**If you are interested to learn about the python datatype**

## Python Numbers

**Number data types store numeric values**. They are immutable data types, means that changing the value of a number data type results in a newly allocated object. Number objects are created when you assign a value to them.

There are three numeric types in Python:

`int`

`float`

`complex`

Variables of numeric types are created when you assign a value to them:

### Example

x = 1 # int y = 2.8 # float z = 1j # complex

To verify the type of any object in Python, use the `type()`

function:

### Example

print(type(x)) print(type(y)) print(type(z))

## Int

Int, or integer, is a whole number, positive or negative, without decimals, of unlimited length.

### Example

Integers:

x = 1 y = 35656222554887711 z = -3255522 print(type(x)) print(type(y)) print(type(z))

## Float

Float, or “floating point number” is a number, positive or negative, containing one or more decimals.

### Example

Floats:

x = 1.10 y = 1.0 z = -35.59 print(type(x)) print(type(y)) print(type(z))

Float can also be scientific numbers with an “e” to indicate the power of 10.

### Example

Floats:

x = 35e3 y = 12E4 z = -87.7e100 print(type(x)) print(type(y)) print(type(z))

## Complex

Complex numbers are written with a “j” as the imaginary part:

### Example

Complex:

x = 3+5j y = 5j z = -5j print(type(x)) print(type(y)) print(type(z))

## Number Type Conversion

Python converts numbers internally in an expression containing mixed types to a common type for evaluation. But sometimes, you need to coerce a number explicitly from one type to another to satisfy the requirements of an operator or function parameter.

- Type
**int(x)**to convert x to a plain integer. - Type
**long(x)**to convert x to a long integer. - Type
**float(x)**to convert x to a floating-point number. - Type
**complex(x)**to convert x to a complex number with real part x and imaginary part zero. - Type
**complex(x, y)**to convert x and y to a complex number with real part x and imaginary part y. x and y are numeric expressions

You can convert from one type to another with the `int()`

, `float()`

, and `complex()`

methods:

### Example

Convert from one type to another:

x = 1 # int y = 2.8 # float z = 1j # complex #convert from int to float: a = float(x) #convert from float to int: b = int(y) #convert from int to complex: c = complex(x) print(a) print(b) print(c) print(type(a)) print(type(b)) print(type(c))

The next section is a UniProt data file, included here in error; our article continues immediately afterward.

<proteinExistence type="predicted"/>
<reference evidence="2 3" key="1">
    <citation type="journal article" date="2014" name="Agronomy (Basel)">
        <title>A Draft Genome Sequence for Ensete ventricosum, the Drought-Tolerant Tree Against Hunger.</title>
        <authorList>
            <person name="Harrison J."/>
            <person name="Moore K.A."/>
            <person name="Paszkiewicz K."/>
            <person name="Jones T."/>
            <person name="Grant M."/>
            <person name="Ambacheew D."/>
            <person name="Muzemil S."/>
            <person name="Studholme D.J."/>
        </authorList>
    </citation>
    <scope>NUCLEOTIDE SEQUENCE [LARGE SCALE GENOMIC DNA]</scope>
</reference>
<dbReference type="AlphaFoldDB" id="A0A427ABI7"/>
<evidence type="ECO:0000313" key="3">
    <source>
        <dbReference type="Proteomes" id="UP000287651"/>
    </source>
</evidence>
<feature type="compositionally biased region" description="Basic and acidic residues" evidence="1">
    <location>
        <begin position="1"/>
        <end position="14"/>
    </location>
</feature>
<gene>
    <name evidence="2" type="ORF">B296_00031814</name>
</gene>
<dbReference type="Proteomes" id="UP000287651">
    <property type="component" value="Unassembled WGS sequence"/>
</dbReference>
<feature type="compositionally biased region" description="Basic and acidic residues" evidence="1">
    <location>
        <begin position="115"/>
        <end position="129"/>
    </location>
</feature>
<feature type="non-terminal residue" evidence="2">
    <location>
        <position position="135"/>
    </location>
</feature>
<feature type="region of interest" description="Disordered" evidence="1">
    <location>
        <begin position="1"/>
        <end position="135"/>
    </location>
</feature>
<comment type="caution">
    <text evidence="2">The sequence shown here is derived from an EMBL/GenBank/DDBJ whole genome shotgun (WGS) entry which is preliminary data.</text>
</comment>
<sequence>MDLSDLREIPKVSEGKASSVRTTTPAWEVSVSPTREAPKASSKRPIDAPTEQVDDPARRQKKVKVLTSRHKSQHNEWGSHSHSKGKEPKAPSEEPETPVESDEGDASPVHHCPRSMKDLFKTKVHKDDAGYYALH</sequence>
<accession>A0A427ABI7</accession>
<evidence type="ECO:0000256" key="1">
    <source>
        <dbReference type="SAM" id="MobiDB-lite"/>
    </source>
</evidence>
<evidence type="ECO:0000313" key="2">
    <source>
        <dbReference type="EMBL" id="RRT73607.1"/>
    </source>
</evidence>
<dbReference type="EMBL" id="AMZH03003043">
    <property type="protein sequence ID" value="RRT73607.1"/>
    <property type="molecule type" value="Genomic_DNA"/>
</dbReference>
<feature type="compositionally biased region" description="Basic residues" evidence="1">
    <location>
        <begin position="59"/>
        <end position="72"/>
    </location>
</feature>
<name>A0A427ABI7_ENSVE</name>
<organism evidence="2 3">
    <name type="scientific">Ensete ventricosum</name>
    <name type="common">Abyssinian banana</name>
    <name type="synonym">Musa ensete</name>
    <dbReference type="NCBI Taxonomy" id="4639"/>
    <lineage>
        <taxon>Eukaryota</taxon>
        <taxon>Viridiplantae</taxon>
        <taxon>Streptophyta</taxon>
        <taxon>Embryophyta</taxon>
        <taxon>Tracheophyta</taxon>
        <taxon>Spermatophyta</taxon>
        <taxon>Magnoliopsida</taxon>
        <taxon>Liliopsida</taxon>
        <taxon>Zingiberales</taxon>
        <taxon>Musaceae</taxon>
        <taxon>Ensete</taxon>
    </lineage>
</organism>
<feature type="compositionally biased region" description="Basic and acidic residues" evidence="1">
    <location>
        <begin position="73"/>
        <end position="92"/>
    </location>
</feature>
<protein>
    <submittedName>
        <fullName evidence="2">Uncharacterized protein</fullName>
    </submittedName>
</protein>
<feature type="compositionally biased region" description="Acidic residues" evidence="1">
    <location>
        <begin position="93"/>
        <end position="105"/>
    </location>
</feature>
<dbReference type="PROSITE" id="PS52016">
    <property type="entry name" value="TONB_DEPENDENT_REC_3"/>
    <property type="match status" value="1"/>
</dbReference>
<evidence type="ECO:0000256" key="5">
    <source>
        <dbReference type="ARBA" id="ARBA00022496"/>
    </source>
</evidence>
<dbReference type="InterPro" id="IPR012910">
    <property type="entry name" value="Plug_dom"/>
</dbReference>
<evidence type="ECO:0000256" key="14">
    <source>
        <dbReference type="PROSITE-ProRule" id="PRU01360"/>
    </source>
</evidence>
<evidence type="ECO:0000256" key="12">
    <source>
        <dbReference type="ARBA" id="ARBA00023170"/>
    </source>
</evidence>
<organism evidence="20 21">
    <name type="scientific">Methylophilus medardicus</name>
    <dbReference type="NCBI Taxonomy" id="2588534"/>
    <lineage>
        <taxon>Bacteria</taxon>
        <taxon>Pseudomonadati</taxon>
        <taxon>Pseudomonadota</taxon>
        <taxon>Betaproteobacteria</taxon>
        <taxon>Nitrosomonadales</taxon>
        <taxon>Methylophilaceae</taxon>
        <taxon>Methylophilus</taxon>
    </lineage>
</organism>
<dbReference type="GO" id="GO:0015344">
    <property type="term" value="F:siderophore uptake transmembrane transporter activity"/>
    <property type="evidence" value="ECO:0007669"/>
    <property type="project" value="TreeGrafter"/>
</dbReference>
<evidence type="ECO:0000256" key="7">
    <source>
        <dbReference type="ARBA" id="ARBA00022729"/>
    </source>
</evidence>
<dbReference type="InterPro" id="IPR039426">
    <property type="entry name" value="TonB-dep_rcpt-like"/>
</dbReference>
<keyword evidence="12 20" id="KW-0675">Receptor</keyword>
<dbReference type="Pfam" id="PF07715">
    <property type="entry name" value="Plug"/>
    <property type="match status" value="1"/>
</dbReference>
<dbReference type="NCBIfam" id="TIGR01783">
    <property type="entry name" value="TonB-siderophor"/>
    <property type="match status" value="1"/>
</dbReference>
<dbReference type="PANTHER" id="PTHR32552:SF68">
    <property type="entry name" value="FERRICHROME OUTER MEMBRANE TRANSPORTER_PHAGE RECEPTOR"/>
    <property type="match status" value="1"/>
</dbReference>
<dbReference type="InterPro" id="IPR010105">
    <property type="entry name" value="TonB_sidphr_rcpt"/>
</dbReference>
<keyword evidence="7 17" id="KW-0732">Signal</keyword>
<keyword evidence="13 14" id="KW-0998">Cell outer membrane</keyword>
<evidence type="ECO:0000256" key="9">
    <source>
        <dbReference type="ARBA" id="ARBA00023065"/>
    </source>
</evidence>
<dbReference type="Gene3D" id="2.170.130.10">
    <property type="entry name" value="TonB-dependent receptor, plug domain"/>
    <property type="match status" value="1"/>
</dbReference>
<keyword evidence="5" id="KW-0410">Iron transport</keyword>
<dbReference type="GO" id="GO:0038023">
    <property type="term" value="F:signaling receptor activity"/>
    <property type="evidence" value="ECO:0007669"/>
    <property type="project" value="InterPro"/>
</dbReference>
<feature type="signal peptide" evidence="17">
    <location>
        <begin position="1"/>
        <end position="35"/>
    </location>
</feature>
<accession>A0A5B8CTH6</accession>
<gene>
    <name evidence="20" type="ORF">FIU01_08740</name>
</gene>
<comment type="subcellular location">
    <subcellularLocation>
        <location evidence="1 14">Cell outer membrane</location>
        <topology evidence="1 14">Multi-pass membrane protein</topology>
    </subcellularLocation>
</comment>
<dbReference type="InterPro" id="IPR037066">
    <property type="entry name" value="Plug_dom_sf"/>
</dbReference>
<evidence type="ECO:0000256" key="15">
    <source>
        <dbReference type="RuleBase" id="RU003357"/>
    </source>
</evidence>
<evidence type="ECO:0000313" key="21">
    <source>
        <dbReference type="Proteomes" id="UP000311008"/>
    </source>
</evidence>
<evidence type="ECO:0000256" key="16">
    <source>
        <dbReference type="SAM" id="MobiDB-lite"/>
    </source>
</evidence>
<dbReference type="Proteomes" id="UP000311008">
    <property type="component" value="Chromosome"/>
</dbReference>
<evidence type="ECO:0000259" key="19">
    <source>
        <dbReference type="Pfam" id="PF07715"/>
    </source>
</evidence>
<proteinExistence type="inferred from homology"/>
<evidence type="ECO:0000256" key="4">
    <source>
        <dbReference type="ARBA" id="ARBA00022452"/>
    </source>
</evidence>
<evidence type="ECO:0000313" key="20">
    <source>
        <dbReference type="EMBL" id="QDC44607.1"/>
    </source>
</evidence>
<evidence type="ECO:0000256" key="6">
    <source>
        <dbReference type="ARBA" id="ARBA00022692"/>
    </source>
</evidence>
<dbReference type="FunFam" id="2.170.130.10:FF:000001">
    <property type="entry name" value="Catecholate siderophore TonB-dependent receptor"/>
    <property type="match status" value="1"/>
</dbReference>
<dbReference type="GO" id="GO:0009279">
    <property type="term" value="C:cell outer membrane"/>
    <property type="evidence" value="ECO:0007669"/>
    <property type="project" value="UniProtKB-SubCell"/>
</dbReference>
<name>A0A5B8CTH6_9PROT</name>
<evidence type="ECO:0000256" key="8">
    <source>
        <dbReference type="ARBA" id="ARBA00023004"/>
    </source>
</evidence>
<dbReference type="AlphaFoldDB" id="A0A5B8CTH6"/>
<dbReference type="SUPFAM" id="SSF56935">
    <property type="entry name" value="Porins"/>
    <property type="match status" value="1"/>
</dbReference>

## Mathematical Constants

The module also defines two mathematical constants −

Sr.No. | Constants & Description |
---|---|

1 | piThe mathematical constant pi. |

2 | eThe mathematical constant e. |

## Type Conversion

You can convert from one type to another with the `int()`

, `float()`

, and `complex()`

methods:

### Example

Convert from one type to another:

x = 1 # int y = 2.8 # float z = 1j # complex #convert from int to float: a = float(x) #convert from float to int: b = int(y) #convert from int to complex: c = complex(x) print(a) print(b) print(c) print(type(a)) print(type(b)) print(type(c))

### Writing numbers in binary, octal, and hexadecimal in Python

More often than not, programmers need to deal with numbers other than decimal. To do this, you can use appropriate prefixes.

Number System | Prefix |

Binary | 0b or 0B |

Octal | 0o or 0O |

Hexadecimal | 0x or 0X |

#### 1. Binary Numbers in Python

When you want to write a binary number, use the prefix 0b or 0B. For example, we know that the binary for 7 is 111.

>>> print(0b111)

**Output**

7

You can also apply conversion functions on these numbers.

>>> int(0b10)

**Output**

2

#### 2. Octal Numbers in Python

The prefix for octal is 0o or 0O.

>>> print(0O10)

**Output**

8

The following code causes an error. This is because the octal number system does not have the number 8. It has the numbers 0-7.

>>> print(0O8)

**Output**

SyntaxError: invalid token

>>> float(0B10)

**Output**

2.0

#### 3. Hexadecimal Numbers in Python

The hexadecimal number system has numbers 0-9 and then A-F. For that, use the prefix 0x or 0X.

>>> print(0xFF)

**Output**

255

>>> print(0xFE)

**Output**

254

### Python Decimal Module

Let’s try out adding 1.1 and 2.2 in the shell, and let’s compare it with

3.3.>>> (1.1+2.2)==3.3

**Output**

False

Why did it return False? Let’s try printing the sum.

>>> 1.1+2.2

**Output**

3.3000000000000003

Woah, how did this happen? Well, this is duly attributed to hardware limitations, and is not a flaw of Python. Because the hardware stores decimals as binary fractions, it isn’t possible to store it very accurately. Let’s take an example.

>>> 1/3

**Output**

0.3333333333333333

### Fractions Module in Python

Another module that Python provides, the fractions module lets you deal with fractions. The Fraction() function returns the value in the form of numerator and denominator.

>>> from fractions import Fraction>>> print(Fraction(1.5))

**Output**

3/2